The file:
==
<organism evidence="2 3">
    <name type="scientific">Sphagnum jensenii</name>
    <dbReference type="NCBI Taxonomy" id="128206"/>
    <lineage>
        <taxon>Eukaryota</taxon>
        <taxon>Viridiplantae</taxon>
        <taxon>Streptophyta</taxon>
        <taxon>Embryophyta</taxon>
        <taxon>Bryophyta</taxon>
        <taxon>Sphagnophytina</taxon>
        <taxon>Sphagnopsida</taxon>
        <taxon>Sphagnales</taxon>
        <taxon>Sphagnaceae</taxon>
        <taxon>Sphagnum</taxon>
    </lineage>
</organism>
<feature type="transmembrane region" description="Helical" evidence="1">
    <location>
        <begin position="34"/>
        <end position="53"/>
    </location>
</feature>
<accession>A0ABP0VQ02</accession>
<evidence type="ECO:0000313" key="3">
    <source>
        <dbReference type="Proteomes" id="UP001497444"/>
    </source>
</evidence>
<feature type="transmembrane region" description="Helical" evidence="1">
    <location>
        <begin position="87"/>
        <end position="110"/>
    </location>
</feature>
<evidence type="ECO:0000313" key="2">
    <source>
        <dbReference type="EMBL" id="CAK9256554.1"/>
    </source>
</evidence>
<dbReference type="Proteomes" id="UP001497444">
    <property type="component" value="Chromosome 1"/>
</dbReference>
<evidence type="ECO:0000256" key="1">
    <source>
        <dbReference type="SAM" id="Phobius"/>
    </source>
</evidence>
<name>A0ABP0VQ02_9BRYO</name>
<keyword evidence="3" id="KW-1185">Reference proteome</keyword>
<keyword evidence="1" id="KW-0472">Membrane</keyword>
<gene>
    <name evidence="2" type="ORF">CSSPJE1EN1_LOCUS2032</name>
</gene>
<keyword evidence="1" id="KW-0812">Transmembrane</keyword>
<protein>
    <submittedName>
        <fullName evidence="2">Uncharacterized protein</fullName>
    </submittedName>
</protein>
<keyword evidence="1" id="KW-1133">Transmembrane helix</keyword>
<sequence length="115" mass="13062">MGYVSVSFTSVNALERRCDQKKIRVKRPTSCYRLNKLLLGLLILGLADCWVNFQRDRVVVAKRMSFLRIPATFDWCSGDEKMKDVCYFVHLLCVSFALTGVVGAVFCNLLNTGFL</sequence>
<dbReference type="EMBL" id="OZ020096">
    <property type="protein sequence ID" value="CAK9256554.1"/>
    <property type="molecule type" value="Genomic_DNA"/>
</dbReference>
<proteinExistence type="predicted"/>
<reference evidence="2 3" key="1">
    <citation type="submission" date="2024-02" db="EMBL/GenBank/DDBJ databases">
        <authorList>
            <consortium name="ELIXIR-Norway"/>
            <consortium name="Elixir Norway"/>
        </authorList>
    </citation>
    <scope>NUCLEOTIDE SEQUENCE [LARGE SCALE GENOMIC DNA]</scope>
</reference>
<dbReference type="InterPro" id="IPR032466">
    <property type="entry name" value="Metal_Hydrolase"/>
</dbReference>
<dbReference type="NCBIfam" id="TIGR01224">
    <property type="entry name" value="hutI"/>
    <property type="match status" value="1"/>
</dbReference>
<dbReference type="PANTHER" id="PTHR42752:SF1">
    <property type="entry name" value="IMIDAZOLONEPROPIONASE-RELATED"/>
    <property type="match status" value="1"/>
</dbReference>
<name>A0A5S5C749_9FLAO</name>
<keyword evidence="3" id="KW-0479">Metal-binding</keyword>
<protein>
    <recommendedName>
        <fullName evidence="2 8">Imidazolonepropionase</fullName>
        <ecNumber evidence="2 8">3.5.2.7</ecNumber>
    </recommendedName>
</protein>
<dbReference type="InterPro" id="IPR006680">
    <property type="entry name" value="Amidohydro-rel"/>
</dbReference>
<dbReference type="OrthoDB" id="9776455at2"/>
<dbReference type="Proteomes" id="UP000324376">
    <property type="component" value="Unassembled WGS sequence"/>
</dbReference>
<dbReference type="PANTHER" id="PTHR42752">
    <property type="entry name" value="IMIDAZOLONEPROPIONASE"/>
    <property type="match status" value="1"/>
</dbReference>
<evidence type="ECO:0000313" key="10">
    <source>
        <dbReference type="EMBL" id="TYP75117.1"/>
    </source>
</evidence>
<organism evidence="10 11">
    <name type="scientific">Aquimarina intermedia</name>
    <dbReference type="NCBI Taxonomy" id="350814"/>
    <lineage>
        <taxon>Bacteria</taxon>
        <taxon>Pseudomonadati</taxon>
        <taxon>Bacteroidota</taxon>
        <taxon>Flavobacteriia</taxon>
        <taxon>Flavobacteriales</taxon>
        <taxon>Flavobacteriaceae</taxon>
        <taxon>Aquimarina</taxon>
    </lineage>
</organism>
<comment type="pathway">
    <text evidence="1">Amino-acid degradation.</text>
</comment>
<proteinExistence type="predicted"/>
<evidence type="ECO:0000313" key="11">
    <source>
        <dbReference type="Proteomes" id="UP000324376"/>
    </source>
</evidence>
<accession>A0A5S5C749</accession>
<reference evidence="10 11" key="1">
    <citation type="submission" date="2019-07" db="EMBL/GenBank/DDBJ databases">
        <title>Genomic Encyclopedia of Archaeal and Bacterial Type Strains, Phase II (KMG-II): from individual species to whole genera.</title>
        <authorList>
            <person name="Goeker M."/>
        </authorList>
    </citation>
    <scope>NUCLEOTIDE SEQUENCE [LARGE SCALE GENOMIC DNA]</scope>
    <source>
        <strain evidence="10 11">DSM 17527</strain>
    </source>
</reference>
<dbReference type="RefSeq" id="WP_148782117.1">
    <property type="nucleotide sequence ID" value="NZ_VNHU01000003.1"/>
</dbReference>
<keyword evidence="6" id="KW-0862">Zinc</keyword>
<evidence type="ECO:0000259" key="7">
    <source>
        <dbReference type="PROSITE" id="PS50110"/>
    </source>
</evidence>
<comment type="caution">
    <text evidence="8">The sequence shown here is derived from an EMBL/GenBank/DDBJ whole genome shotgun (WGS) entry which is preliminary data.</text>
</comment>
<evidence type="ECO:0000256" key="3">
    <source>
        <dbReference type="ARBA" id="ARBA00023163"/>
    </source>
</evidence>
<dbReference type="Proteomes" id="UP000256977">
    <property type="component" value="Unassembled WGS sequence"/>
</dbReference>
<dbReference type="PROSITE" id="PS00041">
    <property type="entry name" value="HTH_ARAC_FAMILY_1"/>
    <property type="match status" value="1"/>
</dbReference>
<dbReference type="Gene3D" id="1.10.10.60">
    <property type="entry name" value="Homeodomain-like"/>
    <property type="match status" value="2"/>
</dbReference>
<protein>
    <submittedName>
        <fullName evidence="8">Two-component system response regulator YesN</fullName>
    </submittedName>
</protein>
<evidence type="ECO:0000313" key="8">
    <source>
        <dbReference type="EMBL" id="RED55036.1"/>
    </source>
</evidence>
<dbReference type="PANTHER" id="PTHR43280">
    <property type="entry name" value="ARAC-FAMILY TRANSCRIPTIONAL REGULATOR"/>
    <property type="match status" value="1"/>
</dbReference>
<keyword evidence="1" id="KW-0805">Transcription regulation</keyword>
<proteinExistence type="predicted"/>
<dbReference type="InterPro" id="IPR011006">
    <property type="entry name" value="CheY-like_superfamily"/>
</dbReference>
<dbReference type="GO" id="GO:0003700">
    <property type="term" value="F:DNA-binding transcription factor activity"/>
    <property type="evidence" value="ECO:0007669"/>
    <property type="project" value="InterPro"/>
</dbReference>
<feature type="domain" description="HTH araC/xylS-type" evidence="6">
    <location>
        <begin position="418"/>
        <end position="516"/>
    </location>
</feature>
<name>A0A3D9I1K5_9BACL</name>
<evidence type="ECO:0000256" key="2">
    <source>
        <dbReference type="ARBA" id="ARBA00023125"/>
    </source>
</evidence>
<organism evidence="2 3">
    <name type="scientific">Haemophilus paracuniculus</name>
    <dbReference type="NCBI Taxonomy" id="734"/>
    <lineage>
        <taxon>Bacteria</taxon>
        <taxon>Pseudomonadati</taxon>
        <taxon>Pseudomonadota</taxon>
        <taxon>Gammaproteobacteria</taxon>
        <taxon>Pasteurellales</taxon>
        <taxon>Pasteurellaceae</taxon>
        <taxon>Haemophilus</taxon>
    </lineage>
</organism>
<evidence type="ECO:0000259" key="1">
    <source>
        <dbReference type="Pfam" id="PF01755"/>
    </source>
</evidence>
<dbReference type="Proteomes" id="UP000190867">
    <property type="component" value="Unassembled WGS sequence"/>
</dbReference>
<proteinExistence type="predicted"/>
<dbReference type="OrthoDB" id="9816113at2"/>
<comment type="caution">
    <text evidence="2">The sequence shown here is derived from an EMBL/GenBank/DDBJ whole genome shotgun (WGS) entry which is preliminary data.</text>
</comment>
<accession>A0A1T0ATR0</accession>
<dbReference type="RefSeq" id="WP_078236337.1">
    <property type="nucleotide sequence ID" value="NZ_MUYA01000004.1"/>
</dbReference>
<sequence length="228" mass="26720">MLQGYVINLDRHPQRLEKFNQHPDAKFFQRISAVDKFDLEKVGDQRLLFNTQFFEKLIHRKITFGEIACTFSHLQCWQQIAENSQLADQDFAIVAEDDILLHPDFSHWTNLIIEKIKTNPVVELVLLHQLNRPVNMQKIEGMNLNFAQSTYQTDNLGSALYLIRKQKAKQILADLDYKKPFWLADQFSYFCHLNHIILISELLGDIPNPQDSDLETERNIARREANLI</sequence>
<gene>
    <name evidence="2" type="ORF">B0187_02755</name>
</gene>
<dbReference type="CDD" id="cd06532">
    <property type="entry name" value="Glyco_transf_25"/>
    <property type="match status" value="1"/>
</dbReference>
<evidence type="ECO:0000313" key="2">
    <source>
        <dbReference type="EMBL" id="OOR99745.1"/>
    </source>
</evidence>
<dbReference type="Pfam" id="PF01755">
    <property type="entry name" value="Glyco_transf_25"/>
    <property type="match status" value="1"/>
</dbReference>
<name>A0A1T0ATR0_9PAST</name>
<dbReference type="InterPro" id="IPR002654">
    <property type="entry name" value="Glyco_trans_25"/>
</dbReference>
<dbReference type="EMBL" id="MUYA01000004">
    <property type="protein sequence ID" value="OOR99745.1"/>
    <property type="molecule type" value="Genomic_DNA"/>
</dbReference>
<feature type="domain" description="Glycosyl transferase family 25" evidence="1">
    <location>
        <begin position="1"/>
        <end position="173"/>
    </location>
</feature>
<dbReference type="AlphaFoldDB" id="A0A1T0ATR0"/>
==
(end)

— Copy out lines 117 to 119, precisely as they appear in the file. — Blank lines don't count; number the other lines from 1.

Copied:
        <taxon>Bacteroidota</taxon>
        <taxon>Flavobacteriia</taxon>
        <taxon>Flavobacteriales</taxon>